IoT failure CAN breed success

A Cisco study showed 60 percent of internet of things (IoT) initiatives stalling at the first big hurdle, the proof of concept stage. The research involved 1,845 IT and business decision-makers in the US, UK, and India working for organizations that were implementing and/or had completed IoT initiatives.

Meanwhile, just 26 percent of companies had an IoT initiative they considered a complete success, while a third of completed projects were not regarded as a success.

“It’s not for lack of trying,” said Rowan Trollope, Senior Vice President and General Manager, IoT and Applications, Cisco. But, there’s clearly a lot more companies can do to be an integral and practical part of this growth and, well, get these projects out of the pilot stage and delivered successfully.

And yet, market intelligence firm IDC foresees a growth from 14.9 billion at the end of 2016, to more than 82 billion IoT endpoints installed worldwide in 2025. In the face of Cisco’s data, it might be difficult to imagine being a fruitful part of the IoT movement. Fortunately for us all, Cisco’s study, The Journey to IoT Value wasn’t all doom and gloom. In the run up to an IoT dominated planet, you can learn from the successes, the insights and yes, even the failures to fine-tune your own IoT considerations, strategies and activities:

Human hands, hearts and minds

Three out of four key features of successful IoT projects all leaned toward the people side of things, namely:

  1. collaboration – the number one factor; 54 percent said success came from IT and business side working hand in hand;
  2. culture – where a top-down leadership approach ingrained a technology-focused culture, 49 percent stated project success would follow;
  3. expertise – the people that know, live and breathe IoT, both within and outside an organisation (say through a partnership) were lauded by 49 percent as crucial to any IoT victories.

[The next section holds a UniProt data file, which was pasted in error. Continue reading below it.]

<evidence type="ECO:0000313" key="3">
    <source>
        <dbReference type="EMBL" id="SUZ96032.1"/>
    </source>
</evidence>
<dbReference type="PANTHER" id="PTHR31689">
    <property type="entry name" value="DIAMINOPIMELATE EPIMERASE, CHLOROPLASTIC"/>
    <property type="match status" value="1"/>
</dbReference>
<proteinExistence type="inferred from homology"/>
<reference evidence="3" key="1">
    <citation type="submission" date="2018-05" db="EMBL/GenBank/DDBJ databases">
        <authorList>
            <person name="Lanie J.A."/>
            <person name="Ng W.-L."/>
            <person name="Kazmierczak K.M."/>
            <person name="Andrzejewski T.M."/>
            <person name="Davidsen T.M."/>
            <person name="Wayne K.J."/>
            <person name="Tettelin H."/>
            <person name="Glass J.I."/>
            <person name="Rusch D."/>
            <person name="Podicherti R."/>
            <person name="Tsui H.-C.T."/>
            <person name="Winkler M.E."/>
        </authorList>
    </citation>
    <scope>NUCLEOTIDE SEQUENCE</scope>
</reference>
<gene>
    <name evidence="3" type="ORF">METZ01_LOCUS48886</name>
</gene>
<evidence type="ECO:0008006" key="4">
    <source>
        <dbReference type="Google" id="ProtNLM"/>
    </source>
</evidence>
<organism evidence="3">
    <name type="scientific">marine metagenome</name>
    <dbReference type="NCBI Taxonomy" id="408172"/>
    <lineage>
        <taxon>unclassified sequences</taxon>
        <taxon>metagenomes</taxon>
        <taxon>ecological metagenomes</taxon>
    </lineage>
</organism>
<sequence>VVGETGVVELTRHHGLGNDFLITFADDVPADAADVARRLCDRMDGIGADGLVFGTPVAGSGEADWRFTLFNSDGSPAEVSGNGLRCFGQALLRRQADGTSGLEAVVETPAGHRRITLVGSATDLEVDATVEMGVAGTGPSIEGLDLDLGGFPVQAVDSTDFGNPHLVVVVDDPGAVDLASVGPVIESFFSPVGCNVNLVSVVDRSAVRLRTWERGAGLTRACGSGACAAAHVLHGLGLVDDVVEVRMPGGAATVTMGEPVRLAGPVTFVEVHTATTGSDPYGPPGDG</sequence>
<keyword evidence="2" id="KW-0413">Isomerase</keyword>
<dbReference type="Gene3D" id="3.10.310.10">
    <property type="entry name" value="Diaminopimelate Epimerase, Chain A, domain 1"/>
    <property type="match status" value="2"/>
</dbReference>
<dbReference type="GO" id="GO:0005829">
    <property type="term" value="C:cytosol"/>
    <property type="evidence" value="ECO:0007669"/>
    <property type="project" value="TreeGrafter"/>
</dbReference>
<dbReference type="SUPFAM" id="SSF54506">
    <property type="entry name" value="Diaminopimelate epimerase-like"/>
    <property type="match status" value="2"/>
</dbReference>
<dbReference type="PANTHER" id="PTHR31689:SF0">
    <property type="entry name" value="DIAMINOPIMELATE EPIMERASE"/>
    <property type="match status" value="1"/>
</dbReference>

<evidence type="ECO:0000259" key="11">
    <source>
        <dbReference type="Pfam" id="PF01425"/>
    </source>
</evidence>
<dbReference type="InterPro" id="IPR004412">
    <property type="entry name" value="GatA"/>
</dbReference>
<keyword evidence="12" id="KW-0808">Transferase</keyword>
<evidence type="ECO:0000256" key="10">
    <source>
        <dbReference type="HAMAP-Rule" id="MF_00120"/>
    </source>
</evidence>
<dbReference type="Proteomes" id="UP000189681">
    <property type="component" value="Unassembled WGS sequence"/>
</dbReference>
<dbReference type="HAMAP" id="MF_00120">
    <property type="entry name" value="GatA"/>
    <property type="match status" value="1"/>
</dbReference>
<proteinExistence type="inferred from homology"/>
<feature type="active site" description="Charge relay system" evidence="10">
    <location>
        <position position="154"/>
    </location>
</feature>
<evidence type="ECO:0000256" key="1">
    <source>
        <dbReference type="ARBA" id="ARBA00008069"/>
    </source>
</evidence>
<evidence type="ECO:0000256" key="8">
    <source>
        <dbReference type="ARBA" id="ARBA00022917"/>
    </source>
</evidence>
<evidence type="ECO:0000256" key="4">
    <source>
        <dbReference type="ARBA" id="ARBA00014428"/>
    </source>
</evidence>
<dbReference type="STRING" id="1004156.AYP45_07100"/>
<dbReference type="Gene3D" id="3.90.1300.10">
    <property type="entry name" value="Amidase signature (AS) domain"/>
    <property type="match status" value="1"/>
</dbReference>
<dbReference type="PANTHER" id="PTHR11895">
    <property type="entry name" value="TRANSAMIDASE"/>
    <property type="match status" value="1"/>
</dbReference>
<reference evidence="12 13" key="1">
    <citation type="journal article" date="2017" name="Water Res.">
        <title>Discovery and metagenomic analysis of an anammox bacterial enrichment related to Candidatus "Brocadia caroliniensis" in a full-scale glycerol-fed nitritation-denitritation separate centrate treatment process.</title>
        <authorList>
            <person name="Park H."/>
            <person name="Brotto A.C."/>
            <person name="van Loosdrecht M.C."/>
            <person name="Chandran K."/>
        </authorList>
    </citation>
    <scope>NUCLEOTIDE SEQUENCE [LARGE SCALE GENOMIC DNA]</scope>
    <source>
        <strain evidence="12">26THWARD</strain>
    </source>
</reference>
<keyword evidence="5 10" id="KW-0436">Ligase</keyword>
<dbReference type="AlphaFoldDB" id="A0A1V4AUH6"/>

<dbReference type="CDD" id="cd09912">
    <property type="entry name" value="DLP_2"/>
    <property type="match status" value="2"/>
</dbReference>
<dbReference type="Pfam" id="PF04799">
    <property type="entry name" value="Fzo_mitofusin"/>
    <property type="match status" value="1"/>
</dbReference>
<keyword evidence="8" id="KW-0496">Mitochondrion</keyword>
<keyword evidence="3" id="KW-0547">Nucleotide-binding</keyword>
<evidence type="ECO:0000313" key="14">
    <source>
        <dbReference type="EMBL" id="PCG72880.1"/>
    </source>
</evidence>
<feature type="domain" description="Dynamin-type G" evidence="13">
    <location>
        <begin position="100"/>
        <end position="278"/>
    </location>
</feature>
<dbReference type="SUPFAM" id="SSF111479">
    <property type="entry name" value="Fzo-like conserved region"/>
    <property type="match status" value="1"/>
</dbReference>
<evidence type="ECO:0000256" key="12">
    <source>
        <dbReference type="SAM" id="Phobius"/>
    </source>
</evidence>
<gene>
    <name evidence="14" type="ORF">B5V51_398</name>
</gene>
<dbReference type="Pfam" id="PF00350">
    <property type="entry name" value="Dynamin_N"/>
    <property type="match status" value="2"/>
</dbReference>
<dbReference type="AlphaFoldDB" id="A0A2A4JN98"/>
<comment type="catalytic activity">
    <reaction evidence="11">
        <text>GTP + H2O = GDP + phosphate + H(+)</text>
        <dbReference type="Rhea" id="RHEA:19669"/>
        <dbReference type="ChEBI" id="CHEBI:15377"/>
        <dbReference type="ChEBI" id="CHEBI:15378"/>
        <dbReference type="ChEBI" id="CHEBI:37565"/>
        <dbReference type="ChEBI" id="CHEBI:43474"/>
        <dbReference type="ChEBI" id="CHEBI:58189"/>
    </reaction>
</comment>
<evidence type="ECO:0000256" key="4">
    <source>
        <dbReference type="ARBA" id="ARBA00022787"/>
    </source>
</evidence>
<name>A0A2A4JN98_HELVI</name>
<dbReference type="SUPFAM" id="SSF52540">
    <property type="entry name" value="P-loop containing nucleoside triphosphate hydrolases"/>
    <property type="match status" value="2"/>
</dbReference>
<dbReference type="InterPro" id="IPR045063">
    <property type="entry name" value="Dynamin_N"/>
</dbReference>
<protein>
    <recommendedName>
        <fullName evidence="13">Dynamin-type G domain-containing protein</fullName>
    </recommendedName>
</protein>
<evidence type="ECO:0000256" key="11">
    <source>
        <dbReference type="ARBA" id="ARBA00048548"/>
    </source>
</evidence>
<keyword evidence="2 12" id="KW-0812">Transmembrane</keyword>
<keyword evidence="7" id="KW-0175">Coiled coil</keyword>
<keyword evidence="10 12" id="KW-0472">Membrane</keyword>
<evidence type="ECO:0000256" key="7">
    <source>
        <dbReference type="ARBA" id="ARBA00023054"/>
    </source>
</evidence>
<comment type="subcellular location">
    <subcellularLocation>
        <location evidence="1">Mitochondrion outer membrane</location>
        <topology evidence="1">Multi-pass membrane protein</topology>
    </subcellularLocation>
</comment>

Though strong collaboration between IT and business decision-makers proved central to success, the differences that emerged between the two can help you to understand the different mentalities, and devise better ways of working together. Specifically, while the IT side placed more importance on technologies, organizational culture, expertise and vendors, the business side would focus more on strategy, business cases, processes and milestones.

A tide of complexities

Sixty percent of respondents stressed that IoT initiatives often look good on paper but prove more difficult than expected. The top five challenges across all stages of implementation were: time to completion, limited internal expertise, quality of data, integration across teams and budget overruns.

In it together

Although we’ve touched on partnerships, they truly were a vital part of the most successful IoT initiatives, especially in navigating those complexities. Firms triumphed through engaging the IoT partner ecosystem at every stage. From strategic planning at the beginning, all the way through to data analytics after rollout.

“Where we see most of the opportunity, is where we partner with other vendors and create solutions that are not only connected but also share data,” said Inbar Lasser-Raab, Vice President, Cisco Enterprise Solutions Marketing.

“That shared data is the basis of a network of industries – sharing of insights to make tremendous gains for business and society, because no one company can solve this alone,” she added.

Capitalizing on data

Smart, valuable data from successful projects give way to reaping the reasons for, and results of, success. Globally, the top three benefits of IoT include improved customer satisfaction at 70 percent, operational efficiencies at 67 percent and improved product / service quality at 66 percent. Profitability was the top unexpected benefit at 39 per cent.

Constructive failure

The unexpected benefit of failure was where 64 percent of those surveyed agreed that learnings from stalled or failed IoT initiatives have actually helped to accelerate their organization’s investment in IoT.

With the advancement of IoT inevitable, a steady stream of lessons learned through partnerships, successes and failures is the necessary part of capitalising on IoT and of being a valuable part of the IoT ecosystem.

For a closer look, download  our free ebook Navigating the IoE roadmap of challenges: Insights and opinions for digital businesses and our Insights Research report The roadmap of options: Monetizing and managing IoE services.


    About The Author


    Arti has been writing and editing for seven years in the fields of technology, business and finance. She is particularly interested in how firms are innovating to bring us into the next digital age.

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